For example, let’s look at relationship management between businesses in an industry or functions within a single business. When two independent entities decide to “do business” with each other, there must be win-win proposition(s) for both parties. Typically, one party (provider) will provide one or more services to another (customer). The business relationship between the two parties can be characterized either at the service (concrete and measurable) or need (less concrete and measurable and could lead to future services) or relationship (even less concrete or measurable and could lead to identification of future needs) level. As the business relationship deepens, the amount of ambiguity in mutual interactions also increases. It is the presence of such ambiguities and a shared desire to exploit their potentials for mutual gains that makes or breaks a business partnership. Relatively speaking, there is more “play” with innovative ideas at early stages of problem definition and needs identification and more “work” in later stages of execution or implementation of chosen ideas.

Two common misunderstandings and mismanagement of this creative process are to either deny the natural differences in life conditions and/or skill competencies faced or possessed by different individuals in diverse situations; or over simplify the diversities and depths of the human condition and attempts to “cage” them in special departments, job titles or levels of hierarchy. The former often comes under the disguise of employee equality or empowerment; the latter manifest in numerous forms of authoritarian structures in Corporate America or Communist’s regimes alike. Individuals, organizations and history seem to zig-zag between these two forms of dysfunction most of the time.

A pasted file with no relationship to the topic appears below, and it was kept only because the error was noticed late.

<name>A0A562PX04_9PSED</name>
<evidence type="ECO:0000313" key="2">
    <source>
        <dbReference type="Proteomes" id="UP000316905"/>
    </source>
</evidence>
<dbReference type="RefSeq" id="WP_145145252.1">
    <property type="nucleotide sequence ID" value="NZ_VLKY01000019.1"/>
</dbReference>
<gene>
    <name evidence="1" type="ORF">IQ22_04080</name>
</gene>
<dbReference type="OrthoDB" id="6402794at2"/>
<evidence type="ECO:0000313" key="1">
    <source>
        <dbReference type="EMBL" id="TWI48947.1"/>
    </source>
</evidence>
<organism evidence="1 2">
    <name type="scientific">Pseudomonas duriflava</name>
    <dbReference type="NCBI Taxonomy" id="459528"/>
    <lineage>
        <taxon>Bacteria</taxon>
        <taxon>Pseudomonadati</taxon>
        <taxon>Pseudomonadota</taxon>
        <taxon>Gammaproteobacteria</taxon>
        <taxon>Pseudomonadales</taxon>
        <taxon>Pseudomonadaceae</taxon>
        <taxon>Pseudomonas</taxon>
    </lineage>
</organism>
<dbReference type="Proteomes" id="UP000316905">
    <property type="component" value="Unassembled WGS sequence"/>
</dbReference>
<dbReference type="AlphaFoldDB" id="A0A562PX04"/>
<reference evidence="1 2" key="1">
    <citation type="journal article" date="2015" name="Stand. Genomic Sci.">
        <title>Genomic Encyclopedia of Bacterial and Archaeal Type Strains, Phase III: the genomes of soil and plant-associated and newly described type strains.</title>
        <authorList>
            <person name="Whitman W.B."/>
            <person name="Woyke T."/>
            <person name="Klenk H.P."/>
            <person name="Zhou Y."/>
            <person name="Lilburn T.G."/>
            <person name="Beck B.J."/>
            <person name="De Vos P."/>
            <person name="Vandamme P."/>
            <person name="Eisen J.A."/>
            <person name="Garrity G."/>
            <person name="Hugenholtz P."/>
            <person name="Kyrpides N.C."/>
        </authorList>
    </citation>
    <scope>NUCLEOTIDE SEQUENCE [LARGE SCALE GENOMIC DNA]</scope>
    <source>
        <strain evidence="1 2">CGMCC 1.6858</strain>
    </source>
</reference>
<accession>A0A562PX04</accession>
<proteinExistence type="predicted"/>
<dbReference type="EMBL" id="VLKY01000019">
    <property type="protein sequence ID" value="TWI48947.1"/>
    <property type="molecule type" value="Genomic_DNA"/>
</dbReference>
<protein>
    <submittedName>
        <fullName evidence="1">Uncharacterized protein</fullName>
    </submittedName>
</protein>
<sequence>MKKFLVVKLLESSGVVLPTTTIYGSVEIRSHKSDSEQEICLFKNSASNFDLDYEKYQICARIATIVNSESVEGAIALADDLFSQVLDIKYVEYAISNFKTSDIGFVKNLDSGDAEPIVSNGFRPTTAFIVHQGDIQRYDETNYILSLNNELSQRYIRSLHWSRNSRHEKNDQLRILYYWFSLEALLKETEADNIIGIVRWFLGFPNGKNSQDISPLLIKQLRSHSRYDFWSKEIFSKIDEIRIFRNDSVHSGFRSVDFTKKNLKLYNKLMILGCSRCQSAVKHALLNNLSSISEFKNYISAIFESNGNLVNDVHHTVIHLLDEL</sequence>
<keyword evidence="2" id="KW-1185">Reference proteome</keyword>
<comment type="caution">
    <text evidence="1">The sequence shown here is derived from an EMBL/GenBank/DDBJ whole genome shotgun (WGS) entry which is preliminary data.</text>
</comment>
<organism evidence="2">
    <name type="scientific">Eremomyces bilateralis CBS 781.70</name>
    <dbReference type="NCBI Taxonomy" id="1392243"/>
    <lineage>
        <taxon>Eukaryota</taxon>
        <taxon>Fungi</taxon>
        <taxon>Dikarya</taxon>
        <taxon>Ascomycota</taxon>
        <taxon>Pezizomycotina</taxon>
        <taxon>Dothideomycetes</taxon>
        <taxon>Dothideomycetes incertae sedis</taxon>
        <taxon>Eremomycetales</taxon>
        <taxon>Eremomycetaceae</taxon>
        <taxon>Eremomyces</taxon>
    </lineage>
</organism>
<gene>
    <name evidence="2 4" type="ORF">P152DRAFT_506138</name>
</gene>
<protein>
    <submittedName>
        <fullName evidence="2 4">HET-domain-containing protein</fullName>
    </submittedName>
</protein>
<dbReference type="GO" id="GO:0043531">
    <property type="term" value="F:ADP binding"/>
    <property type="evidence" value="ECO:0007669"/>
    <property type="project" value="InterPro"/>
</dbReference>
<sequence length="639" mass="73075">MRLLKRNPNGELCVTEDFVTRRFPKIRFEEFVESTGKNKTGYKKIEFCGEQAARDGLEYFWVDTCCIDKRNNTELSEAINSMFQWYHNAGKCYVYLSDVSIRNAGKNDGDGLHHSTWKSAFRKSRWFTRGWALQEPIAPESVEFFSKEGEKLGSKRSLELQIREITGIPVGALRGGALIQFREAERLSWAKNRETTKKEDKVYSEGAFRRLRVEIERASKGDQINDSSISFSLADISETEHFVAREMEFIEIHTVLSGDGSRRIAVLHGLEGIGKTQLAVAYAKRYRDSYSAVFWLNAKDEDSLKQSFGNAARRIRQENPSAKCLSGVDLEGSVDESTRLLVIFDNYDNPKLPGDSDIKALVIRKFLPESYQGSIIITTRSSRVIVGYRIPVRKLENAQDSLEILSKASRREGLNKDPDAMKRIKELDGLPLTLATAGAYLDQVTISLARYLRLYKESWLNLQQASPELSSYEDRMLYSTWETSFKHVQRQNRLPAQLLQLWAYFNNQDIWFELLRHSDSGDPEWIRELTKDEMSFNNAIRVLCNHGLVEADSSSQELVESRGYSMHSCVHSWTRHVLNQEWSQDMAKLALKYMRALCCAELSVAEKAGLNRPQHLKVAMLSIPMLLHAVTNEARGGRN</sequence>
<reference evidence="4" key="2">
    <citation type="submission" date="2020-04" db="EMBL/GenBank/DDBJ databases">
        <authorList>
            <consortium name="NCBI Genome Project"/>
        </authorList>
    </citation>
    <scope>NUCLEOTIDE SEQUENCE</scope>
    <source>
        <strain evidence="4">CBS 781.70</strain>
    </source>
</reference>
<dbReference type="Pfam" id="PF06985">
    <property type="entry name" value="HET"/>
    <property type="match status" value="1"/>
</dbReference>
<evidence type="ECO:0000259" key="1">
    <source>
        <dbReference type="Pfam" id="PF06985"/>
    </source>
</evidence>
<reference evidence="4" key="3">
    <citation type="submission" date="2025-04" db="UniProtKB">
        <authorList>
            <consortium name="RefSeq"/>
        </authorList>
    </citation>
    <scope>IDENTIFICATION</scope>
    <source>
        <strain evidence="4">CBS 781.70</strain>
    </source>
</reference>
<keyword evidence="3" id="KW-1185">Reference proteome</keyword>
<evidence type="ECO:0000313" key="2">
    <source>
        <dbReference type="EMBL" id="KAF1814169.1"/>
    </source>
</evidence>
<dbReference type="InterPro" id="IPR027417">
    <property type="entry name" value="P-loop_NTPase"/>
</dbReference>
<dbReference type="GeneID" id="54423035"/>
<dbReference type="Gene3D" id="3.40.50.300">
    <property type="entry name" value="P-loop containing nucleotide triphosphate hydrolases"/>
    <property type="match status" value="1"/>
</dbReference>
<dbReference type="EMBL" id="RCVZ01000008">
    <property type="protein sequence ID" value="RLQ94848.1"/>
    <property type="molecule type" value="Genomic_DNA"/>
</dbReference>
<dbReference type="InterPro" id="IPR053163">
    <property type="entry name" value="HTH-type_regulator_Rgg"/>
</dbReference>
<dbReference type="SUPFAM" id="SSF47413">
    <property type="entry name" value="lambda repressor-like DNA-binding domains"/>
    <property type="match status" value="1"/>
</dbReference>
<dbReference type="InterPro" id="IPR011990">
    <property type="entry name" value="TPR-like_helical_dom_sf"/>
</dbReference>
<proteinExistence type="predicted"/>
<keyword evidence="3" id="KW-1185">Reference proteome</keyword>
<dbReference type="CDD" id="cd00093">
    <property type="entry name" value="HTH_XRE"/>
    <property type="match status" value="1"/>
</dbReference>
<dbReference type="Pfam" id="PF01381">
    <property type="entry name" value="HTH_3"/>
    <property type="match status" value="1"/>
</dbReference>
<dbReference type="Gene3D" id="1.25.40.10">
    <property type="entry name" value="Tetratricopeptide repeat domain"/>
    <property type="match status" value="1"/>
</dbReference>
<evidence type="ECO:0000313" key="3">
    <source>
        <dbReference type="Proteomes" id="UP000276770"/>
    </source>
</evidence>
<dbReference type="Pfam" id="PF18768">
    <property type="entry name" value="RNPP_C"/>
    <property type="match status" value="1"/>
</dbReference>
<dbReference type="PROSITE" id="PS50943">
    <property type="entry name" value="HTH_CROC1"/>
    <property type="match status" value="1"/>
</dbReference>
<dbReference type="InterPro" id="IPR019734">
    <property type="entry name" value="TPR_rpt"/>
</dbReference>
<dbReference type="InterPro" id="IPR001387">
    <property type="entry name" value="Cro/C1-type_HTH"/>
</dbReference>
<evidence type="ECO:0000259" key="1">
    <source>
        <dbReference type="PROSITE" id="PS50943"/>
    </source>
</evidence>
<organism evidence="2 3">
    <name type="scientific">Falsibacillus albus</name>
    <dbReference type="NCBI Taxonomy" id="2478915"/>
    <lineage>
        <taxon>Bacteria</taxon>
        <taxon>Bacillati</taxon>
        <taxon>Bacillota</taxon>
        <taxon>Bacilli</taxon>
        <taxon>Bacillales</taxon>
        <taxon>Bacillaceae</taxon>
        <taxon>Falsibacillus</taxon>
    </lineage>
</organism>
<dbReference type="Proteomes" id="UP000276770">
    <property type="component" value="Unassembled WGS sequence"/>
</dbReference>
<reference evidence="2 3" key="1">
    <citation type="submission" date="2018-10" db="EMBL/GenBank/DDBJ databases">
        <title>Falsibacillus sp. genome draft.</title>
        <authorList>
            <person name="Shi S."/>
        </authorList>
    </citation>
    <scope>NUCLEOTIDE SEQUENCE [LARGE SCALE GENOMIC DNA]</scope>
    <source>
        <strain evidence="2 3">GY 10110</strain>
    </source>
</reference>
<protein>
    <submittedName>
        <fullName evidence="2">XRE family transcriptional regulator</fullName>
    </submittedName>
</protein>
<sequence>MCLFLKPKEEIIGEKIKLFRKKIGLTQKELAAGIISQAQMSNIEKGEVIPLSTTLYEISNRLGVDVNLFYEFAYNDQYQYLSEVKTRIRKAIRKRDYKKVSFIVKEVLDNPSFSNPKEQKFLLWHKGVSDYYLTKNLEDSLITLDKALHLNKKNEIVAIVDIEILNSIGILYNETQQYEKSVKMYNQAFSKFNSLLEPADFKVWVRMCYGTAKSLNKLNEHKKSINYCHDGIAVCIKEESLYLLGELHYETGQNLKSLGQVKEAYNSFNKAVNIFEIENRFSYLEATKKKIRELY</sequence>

To find joy in our work or turn our work into play, we need to follow a different path guided by a different map from what’s popular. Harvard psychologist and educator, Robert Kegan, provides such a map in terms of a three-stage adult learning process:

  1. Socialized mind;
  2. Self-authoring mind;
  3. Self-transforming mind.

Most people are considered as adults and accepted into society and work force when they have developed enough understanding and disciplines to follow already established protocols at work and in society. However, societies and organizations can not stand still and must continue to evolve. The ideas and changes can only originate with individuals. Therefore, the self-authoring mind represents a more advanced state of social reality than that of the socialized mind. Finally, the self-authoring minds soon or later run into conflicts with each other; some even become aware of the flaws as well as advantages of the new ideas that he or she or someone else tries to introduce and the only way to make them work is through trials and errors in some collaborative manner. When the intentions shift from ego gratification to bringing about effective collective change, the minds have become self-transformative. Because self-transformative is both more productive in surfacing new ideas and implementing them than the self-authoring mind, it is said to have greater complexity in an evolutionary context. Evolution as a whole maybe understood as an ever unfolding process of increasing complexity with each successive level solving the problems created by the previous level.